Middle – Row 15 – 4 – Johnston/Purves


This Headsone is very dificult to read as a Yew tree is growing over it.

Erected by GEORGE JOHNSTON gardener Coldstream in memory of Peter his son who died 9 March 1836 aged 2 months. Also GEORGE his son who died 21 July 1852 aged 6 years. And ALICE daughter who died 29 July 1852 aged 12 years. Also ROBERT his son who died 1 August 1852 aged 19 months. And JAMES his son who died 7 April 1852 aged 4 years. Also PETER his son who died 19 August 1852 aged 8 years. Also AGNES PURVES who died 13 September 1883 aged 73 years. Also the above GEORGE JOHNSTON who died 2 May 1885 aged 73 years.


George Johnston was born at Fogo in 1812. In November 1833, he married Agnes Purves in Coldstream. His father was Thomas. George’s occupation in 1861 was a Market Gardener, living in 18 High Street.


This information was given by Douglas Johnston
Thomas Johnstone (b. 1791) - no siblings have been identified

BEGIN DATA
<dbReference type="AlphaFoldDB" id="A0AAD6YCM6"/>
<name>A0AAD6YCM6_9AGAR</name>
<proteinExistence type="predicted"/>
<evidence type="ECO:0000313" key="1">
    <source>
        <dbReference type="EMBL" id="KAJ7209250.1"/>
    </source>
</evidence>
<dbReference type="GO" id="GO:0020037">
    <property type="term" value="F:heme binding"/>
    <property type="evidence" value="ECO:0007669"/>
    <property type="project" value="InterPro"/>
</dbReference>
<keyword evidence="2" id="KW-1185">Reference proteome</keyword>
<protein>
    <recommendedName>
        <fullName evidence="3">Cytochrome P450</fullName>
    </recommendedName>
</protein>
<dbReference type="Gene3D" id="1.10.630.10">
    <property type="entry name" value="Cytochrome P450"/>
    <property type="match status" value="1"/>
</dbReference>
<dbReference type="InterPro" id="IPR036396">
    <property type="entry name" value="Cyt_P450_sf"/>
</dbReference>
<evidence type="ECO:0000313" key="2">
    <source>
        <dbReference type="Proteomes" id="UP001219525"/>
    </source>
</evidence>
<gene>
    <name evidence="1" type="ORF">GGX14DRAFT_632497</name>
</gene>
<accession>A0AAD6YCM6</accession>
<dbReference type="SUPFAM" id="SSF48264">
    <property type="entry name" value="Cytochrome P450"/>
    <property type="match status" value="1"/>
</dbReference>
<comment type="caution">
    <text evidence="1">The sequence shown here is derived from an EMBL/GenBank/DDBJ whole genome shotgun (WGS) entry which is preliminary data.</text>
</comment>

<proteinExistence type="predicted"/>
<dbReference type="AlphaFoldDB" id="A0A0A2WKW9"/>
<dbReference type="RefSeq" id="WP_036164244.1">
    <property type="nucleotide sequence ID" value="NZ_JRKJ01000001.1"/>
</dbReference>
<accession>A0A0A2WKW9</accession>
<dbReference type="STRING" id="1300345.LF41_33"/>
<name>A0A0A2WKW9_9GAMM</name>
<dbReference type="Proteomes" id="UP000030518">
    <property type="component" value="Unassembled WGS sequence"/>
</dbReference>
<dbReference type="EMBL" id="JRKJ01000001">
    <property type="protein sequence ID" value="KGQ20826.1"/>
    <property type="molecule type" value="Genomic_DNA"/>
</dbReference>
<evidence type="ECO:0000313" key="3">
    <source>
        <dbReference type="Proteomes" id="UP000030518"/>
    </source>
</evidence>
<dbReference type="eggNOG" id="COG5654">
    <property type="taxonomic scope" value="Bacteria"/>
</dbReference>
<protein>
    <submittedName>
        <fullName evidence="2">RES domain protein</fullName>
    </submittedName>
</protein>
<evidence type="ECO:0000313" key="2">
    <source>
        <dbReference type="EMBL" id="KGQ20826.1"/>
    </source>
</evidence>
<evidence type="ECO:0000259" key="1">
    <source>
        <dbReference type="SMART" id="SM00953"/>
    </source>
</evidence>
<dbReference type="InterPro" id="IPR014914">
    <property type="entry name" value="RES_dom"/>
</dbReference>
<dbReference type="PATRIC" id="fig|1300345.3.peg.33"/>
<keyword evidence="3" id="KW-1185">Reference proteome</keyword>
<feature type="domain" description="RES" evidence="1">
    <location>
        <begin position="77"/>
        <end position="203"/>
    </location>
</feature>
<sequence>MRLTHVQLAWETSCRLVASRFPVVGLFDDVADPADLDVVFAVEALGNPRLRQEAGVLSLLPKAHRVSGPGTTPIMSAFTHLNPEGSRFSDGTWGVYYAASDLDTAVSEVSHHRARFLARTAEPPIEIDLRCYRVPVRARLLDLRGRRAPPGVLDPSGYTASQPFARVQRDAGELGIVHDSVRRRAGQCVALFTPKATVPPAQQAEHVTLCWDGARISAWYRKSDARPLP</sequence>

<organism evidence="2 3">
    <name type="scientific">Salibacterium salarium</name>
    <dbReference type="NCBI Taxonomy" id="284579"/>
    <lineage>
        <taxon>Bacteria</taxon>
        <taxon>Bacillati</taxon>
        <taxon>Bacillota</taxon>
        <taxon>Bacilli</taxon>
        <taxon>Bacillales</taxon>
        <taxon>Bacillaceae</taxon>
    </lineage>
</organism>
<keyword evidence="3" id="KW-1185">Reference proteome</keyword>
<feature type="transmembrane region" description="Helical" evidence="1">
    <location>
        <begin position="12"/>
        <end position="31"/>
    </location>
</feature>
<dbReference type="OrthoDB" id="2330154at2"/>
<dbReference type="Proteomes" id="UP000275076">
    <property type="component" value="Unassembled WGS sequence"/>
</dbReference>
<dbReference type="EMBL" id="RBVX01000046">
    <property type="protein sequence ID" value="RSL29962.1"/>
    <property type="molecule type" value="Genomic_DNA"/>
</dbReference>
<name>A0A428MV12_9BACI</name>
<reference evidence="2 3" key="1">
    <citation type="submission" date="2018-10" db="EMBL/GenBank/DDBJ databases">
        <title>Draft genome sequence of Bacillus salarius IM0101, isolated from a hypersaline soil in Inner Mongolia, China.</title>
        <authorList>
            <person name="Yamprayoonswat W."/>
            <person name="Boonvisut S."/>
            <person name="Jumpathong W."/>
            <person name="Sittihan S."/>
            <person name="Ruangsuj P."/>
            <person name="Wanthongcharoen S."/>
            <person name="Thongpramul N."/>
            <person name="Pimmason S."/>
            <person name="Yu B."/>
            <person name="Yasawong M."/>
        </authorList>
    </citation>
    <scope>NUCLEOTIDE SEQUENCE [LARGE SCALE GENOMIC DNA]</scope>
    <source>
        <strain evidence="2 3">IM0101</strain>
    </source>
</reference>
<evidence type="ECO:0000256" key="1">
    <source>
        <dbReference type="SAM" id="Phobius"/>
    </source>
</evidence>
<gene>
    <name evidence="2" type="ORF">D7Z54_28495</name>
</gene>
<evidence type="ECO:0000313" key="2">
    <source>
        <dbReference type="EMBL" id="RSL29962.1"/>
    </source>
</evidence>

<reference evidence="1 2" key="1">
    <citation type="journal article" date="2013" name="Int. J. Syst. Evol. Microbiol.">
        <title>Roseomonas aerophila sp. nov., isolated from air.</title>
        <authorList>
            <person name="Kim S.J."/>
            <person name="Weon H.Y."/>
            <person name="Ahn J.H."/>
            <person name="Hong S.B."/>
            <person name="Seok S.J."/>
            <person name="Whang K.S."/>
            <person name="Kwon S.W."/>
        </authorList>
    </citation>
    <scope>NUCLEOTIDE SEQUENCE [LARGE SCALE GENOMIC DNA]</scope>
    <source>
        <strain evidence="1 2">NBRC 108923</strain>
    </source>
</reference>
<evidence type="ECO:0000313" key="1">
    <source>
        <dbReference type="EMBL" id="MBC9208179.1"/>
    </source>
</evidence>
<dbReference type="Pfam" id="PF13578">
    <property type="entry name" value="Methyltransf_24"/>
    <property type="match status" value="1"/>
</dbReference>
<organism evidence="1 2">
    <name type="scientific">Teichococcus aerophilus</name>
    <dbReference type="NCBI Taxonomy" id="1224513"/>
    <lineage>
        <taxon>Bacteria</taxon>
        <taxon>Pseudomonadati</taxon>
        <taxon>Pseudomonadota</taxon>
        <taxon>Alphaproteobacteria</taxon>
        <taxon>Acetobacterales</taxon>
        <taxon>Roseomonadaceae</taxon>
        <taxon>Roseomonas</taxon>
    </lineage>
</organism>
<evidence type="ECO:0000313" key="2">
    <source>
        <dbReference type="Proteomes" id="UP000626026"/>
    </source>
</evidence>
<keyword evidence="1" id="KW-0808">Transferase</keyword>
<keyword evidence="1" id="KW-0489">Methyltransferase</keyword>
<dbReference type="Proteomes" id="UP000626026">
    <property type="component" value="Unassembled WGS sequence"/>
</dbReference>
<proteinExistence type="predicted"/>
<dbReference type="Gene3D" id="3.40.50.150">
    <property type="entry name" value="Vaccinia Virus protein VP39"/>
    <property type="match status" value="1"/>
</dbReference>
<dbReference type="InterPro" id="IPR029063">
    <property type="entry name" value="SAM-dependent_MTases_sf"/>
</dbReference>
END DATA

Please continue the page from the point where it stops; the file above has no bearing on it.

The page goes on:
Rodger Johnstone (b. 1812) had a brother George (abt. 1812 - 1885) who married Agnes Purves (abt. 1810 - 1883). This is the relative I mentioned as having found his gravestone.

Thomas Johnstone (b. 1838) had a brother George (1842 - ?). The only firm reference to him I have found is the 1851 census.

George Johnstone (b. 1863) was an only child to the best of my knowledge. George served in the army with the Seaforth Highlanders from about 1881 through 1900. After the outbreak of WWI, at the age of 51, he re-enlisted in the Kings Own Scottish Borderers. He was killed in action at Gallipoli.

Charles S. Johnston (b. 1896) had a sister Mary (1899-1976).  She married Thomas Kean Thompson of Glasgow in 1918 and they lived in Dumfries.

Charles M. Johnston (1920-1985) was my father. He had a brother George (1915-1995) and a sister Nora (b. 1923), still living. As a family, they emigrated to the United States during the late 1920's

I hope this is what you were looking for.  If you have any questions please contact me.  I hope to visit Scotland this coming autumn or, at the latest, the autumn of 2019. I don't know how much more I'll be able to discover about my Scottish ancestors, but I'm looking forward to having the opportunity to visit where they lived.


Doug Johnston

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